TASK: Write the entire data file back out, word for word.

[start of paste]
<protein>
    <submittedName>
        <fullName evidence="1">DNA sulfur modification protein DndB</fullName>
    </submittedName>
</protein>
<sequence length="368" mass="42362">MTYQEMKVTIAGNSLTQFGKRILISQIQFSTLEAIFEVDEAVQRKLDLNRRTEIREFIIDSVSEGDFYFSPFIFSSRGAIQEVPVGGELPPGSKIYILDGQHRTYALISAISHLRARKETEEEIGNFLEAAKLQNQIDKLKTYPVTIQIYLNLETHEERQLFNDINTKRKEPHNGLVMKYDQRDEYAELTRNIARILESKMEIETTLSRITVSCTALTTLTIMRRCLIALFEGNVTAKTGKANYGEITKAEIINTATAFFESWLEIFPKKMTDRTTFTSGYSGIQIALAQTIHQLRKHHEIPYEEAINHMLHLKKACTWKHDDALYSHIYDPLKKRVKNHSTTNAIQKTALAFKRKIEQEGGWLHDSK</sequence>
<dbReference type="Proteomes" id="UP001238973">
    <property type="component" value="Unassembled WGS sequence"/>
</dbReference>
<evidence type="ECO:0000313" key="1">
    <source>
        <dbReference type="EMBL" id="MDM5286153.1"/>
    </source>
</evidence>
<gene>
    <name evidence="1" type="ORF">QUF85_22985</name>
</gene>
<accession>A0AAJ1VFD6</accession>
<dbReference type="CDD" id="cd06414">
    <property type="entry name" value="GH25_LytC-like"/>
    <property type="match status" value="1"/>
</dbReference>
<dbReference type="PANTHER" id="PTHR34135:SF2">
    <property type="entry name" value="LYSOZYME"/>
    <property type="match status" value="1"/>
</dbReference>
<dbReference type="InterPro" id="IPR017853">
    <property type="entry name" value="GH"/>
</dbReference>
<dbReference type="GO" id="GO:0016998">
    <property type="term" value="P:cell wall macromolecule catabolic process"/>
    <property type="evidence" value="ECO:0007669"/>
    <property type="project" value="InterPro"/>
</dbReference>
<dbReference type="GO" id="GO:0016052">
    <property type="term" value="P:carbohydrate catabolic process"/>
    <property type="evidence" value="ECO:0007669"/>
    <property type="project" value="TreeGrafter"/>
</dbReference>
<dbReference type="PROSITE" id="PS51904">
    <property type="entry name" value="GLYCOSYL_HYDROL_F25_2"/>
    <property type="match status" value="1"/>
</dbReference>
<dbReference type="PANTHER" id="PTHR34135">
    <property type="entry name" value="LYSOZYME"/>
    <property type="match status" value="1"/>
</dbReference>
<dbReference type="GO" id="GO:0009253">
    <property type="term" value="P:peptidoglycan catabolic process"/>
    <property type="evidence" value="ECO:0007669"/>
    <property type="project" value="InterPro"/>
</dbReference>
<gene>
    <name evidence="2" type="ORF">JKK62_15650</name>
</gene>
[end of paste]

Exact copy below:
<protein>
    <submittedName>
        <fullName evidence="1">DNA sulfur modification protein DndB</fullName>
    </submittedName>
</protein>
<sequence length="368" mass="42362">MTYQEMKVTIAGNSLTQFGKRILISQIQFSTLEAIFEVDEAVQRKLDLNRRTEIREFIIDSVSEGDFYFSPFIFSSRGAIQEVPVGGELPPGSKIYILDGQHRTYALISAISHLRARKETEEEIGNFLEAAKLQNQIDKLKTYPVTIQIYLNLETHEERQLFNDINTKRKEPHNGLVMKYDQRDEYAELTRNIARILESKMEIETTLSRITVSCTALTTLTIMRRCLIALFEGNVTAKTGKANYGEITKAEIINTATAFFESWLEIFPKKMTDRTTFTSGYSGIQIALAQTIHQLRKHHEIPYEEAINHMLHLKKACTWKHDDALYSHIYDPLKKRVKNHSTTNAIQKTALAFKRKIEQEGGWLHDSK</sequence>
<dbReference type="Proteomes" id="UP001238973">
    <property type="component" value="Unassembled WGS sequence"/>
</dbReference>
<evidence type="ECO:0000313" key="1">
    <source>
        <dbReference type="EMBL" id="MDM5286153.1"/>
    </source>
</evidence>
<gene>
    <name evidence="1" type="ORF">QUF85_22985</name>
</gene>
<accession>A0AAJ1VFD6</accession>
<dbReference type="CDD" id="cd06414">
    <property type="entry name" value="GH25_LytC-like"/>
    <property type="match status" value="1"/>
</dbReference>
<dbReference type="PANTHER" id="PTHR34135:SF2">
    <property type="entry name" value="LYSOZYME"/>
    <property type="match status" value="1"/>
</dbReference>
<dbReference type="InterPro" id="IPR017853">
    <property type="entry name" value="GH"/>
</dbReference>
<dbReference type="GO" id="GO:0016998">
    <property type="term" value="P:cell wall macromolecule catabolic process"/>
    <property type="evidence" value="ECO:0007669"/>
    <property type="project" value="InterPro"/>
</dbReference>
<dbReference type="GO" id="GO:0016052">
    <property type="term" value="P:carbohydrate catabolic process"/>
    <property type="evidence" value="ECO:0007669"/>
    <property type="project" value="TreeGrafter"/>
</dbReference>
<dbReference type="PROSITE" id="PS51904">
    <property type="entry name" value="GLYCOSYL_HYDROL_F25_2"/>
    <property type="match status" value="1"/>
</dbReference>
<dbReference type="PANTHER" id="PTHR34135">
    <property type="entry name" value="LYSOZYME"/>
    <property type="match status" value="1"/>
</dbReference>
<dbReference type="GO" id="GO:0009253">
    <property type="term" value="P:peptidoglycan catabolic process"/>
    <property type="evidence" value="ECO:0007669"/>
    <property type="project" value="InterPro"/>
</dbReference>
<gene>
    <name evidence="2" type="ORF">JKK62_15650</name>
</gene>